Share this page :

Managing Grief and a Looming Foreclosure

When a loved one passes, the burden of finalizing affairs often falls to the people closest to the deceased. Legal Aid of the Bluegrass helped a woman living in Scott County regain stability and move forward after the death of her husband but only after a series of mishaps.

One of many obstacles to overcome after her husband’s death was how Mary could stay in her home of over 23 years. She could no longer afford her mortgage payments and was on the brink of foreclosure when Legal Aid’s housing counselor stepped in. The Counselor worked with Mary to apply for a loan modification so the payments would be more affordable. But the loan had been sold and Mary was in default with the new servicer. Since her husband was listed as the sole borrower on the loan, the new lender was not working with Mary to modify the payments or even to recognize that she was now the owner. Finally, the Kentucky Attorney General got involved and worked with the lender to help Mary get the loan modified, and she began making payments that were more affordable for her.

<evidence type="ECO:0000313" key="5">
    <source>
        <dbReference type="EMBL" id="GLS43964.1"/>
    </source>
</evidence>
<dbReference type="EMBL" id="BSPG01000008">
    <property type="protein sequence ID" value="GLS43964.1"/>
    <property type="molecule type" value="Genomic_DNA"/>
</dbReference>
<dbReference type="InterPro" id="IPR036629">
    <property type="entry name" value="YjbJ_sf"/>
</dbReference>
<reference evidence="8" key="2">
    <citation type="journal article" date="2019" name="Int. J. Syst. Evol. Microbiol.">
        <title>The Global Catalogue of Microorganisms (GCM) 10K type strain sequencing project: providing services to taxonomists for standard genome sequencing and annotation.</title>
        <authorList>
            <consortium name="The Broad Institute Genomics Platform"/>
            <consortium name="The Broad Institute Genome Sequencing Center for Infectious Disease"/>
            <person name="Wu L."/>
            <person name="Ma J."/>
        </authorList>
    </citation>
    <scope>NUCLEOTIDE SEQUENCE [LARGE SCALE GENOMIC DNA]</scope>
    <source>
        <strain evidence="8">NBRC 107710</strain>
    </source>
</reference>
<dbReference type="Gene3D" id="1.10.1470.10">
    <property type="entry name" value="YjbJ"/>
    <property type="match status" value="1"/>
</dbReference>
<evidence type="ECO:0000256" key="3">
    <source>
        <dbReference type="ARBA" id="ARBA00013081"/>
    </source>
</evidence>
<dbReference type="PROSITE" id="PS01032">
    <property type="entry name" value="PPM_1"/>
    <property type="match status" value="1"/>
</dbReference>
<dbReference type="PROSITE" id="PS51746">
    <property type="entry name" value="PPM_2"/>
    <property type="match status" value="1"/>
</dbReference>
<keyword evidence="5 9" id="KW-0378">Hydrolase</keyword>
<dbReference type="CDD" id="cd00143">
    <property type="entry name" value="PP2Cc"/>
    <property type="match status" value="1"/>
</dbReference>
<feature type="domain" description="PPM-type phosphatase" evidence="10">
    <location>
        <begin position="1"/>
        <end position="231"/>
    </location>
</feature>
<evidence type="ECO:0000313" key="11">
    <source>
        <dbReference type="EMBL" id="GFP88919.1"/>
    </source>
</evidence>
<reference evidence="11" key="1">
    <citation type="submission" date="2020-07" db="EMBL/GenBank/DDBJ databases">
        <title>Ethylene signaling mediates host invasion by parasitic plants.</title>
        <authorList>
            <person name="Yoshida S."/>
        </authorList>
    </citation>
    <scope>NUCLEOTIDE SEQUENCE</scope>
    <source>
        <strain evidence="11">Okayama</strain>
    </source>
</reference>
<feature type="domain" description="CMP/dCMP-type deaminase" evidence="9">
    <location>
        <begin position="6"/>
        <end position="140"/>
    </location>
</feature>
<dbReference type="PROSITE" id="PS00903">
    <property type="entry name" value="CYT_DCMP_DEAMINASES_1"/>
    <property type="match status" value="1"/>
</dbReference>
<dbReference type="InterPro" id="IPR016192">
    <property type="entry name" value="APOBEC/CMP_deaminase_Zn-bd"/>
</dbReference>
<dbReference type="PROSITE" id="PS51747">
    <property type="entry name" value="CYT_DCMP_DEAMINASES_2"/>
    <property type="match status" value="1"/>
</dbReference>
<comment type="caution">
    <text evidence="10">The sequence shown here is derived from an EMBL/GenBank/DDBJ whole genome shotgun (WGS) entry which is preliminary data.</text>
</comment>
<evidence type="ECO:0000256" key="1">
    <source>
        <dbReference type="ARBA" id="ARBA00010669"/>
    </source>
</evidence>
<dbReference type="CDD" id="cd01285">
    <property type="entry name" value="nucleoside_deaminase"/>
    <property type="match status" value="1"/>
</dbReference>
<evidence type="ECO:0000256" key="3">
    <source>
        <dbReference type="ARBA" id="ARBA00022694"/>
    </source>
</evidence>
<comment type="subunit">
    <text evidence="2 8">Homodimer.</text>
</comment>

After only one payment, however, Mary’s loan was sold to yet another lender that claimed that Mary had not made a payment in over a year. Again, the mortgage company was hesitant to work with Mary on modifiying the loan and the saga continued with yet another sale to yet another lender. But we persevered with Mary through it all, and after several years of work, Mary’s loan was permanently modified so her payments are affordable and she is able to keep the family home. Now she has a full house as she recently was granted custody of her minor grandchildren.

This year, a new rule came into effect that will alleviate the predicaments for people like Mary in the future. In April 2018, a new Consumer Financial Protection Bureau mortgage servicing rule brings additional protections to surviving spouses and heirs. Among other things, the rule disables a lender from foreclosing on a property because the person is not specifically on the note and ensures that a lender must work with the the current successor to help them keep the property. Far too often a borrower’s death leads to an endless cycle of default and inevitable foreclosure. The new rules should make these scenarios far less likely, and help keep families stable long after a loved one dies.